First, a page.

Not bad for a day in Mexico.  I accomplished almost everything I needed to do.  Now all I need to do on Friday is visit the ATM for traveling money, check with the bank that my pesos were really transferred, and pay the balance on my trip.

At times, I feel as if I have a place in Melaque merely to get things done for my next trip.

Colorful hammock or not.

Wednesday, January 18, 2012

yoknapatawpha county comes to oregon

No one had ever called her beautiful -- or even pretty.

Except maybe her father.  But fathers are required to see what the world cannot see.  And, in her case, the world didn’t.

She was right out of a Faulkner novel.  In her 40s, but looking as if Social Security retirement checks had blessed her checking account for years.

Looking uncomfortable, she joined the middle class crowd on the HUT shuttle to the Portland Airport.  They were not her crowd.  As far as she was concerned, they were all part of the Jay Gatsby set.

She had built a cushion of weight and words to protect herself from their judgment.  And they then judged her for both.

Three in the morning is a time for bus silence.  Even the electronic crowd snoozes at that time of the morning.

But not her.  She had boarded the bus with a boyfriend.  Both of them trailing a scent cloud of cat urine.  The telltale sign of veteran methamphetamine users.

And that may have explained the constant flow of words.  Like a silk worm building its defensive cocoon.

For some reason, people who seem to be unable to control their urge to speak also seem to have volume issues.  What we often call drunk deafness.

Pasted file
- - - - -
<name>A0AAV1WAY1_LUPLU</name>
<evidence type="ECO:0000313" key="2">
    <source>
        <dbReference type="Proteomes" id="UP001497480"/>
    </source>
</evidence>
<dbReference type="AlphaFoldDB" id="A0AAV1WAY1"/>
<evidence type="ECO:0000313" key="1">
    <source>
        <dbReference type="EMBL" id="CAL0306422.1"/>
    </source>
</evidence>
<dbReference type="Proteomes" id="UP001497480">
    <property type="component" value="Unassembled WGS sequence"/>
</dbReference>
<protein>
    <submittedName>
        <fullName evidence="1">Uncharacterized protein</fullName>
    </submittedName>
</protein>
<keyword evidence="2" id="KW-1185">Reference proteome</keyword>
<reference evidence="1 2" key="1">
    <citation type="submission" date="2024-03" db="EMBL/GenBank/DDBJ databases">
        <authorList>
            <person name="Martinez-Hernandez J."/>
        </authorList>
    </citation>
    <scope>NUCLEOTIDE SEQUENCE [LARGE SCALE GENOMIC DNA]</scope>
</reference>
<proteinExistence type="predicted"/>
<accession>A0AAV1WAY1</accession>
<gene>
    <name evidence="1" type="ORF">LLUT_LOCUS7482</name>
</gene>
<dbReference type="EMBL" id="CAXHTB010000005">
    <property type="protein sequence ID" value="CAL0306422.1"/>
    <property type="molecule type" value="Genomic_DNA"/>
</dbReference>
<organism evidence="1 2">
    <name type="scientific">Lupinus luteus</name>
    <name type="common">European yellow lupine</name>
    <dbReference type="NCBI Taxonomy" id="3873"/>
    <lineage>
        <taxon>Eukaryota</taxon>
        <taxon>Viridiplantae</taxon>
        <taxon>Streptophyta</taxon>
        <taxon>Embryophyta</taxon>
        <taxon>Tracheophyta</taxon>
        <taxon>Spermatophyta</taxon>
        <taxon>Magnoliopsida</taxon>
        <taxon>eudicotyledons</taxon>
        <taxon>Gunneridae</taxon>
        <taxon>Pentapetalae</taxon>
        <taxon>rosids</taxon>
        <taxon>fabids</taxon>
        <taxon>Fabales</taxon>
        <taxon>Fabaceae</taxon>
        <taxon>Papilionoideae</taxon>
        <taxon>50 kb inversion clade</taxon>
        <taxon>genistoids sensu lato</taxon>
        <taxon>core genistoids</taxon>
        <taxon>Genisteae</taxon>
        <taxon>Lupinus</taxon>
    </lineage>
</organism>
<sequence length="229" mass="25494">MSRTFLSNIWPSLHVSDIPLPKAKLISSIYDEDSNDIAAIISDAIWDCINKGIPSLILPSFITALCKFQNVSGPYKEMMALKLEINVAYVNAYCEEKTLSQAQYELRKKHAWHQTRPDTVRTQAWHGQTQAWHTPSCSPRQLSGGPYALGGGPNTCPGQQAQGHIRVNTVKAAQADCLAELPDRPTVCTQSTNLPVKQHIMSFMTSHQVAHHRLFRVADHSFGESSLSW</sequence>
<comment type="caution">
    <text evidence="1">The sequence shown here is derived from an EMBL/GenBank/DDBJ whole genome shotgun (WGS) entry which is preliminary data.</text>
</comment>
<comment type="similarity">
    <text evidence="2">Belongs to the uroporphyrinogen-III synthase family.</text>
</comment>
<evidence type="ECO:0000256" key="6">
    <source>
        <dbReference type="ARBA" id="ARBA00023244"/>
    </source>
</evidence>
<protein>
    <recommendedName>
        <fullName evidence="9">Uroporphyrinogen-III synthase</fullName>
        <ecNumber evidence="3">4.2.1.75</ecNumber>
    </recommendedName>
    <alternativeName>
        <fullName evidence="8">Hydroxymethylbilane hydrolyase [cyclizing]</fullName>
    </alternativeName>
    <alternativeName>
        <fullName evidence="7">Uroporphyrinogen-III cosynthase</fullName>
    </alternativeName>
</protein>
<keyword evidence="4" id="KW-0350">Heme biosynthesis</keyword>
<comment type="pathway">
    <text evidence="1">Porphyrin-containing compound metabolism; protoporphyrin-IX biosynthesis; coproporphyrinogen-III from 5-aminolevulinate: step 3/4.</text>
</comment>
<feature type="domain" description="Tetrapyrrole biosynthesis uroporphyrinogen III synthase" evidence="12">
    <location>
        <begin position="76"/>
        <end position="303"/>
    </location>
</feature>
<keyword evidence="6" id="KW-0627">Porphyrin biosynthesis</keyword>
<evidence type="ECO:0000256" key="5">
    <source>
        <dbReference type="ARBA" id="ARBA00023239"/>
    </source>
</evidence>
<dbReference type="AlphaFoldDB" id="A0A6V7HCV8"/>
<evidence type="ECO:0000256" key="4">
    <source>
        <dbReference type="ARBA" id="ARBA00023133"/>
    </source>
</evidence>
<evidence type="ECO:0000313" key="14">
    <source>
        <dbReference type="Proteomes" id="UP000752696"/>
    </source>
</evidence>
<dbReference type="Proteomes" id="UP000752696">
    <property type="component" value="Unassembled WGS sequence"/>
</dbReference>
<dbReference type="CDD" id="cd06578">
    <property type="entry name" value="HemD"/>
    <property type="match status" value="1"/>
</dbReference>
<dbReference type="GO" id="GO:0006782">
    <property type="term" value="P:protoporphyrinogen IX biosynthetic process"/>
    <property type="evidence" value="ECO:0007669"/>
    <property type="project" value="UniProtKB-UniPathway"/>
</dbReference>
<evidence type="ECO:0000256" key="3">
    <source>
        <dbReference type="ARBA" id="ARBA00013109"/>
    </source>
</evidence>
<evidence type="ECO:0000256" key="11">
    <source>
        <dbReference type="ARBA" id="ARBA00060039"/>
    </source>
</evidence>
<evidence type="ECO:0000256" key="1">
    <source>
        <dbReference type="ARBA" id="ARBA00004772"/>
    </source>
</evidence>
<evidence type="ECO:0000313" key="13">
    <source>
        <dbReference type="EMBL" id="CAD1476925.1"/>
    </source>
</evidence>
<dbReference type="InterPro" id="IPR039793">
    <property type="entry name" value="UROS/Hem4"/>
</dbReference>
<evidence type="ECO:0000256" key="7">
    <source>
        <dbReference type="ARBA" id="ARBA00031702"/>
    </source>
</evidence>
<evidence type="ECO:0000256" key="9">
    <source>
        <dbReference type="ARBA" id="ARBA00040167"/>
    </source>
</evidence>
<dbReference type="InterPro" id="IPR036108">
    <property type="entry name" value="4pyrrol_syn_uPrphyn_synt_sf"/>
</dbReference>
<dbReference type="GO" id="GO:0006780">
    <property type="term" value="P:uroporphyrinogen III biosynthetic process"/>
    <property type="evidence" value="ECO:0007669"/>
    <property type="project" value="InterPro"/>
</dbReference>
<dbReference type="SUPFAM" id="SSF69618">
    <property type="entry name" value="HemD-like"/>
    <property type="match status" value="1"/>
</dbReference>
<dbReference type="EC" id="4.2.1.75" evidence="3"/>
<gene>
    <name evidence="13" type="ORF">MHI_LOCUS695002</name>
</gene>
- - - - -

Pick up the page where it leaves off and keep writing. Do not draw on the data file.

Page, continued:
The bus had barely pulled out of the hotel when she started her soliloquy to her almost unconscious boyfriend.  The trip was too long for her.  Her feet hurt.  Her sister did not understand her.  And countless other topics that her unwilling audience on the bus could not understand because of her tendency to squawk out syllables.

At her most tragic, she took out her mobile telephone, activated the GPS, and then carried on a conversation with it.  The GPS bested her.

Her little drama ended in tears at the airport when she could not find her shooooooe --– pronounced as if she had turned herself into a Patriot missile.

As irritating as she was, I started thinking about what had brought her to this place.  Nature had not imbued her with natural beauty.  And she had then created a personality to avoid any other hurt.

She was one of God’s creatures -- a member of the human race -- deserving of  respect.  But I suspect she found the world to be a dangerous place.  Not a place to be enjoyed.

And that thought saddened me.  Here I am on my way back to Mexico -- fully looking forward to my time there as another moment to be enjoyed to its fullest.

For that, I am thankful this morning.

Tuesday, January 17, 2012

day zero

Every trip comes to an end.

Even trips that last weeks longer than originally scheduled.

And that is the case with this journey north.  I originally planned to stay just long enough to pick up a couple of books for a friend and my China visa.  I had both of them before Christmas.

But I decided to spend more time with family and friends.  And to hunt out some good food.  The relationships were great.  The food?  Not so much.  Even though the scales say otherwise.

Tomorrow I will be on an airplane headed back to Manzanillo.  But, before I go, there is the inevitable packing.

Usually, that takes me no more than 15 minutes.  Today it is taking a bit longer.  Simply because I acquired a few more items than I planned to take back to Mexico.

The biggest purchase was my Z series Sony notebook.  The notebook is small.  But its sheet battery, docking station, and two power adapters take up a lot of space.  And they should present great targets for the TSA people in Portland.  I can feel performance art in the offing.

I am also taking back some warm clothes for my Copper Canyon and Red China trips.  Clothes that will have absolutely no utility in Melaque.

Then there are the usual arrays of printer cartridges, pudding packages, shampoo, spice drops, and assorted dry goods that I either cannot buy in Manzanillo -- or that are expensive.

This afternoon some people stopped by the house to take a look at it -- as a potential purchase.  Here’s hoping.

Now I just need to wait until 2:30 tomorrow morning when I climb aboard the shuttle to Portland -- and I will be back in Melaque in the afternoon.

Ready to start my next two trips.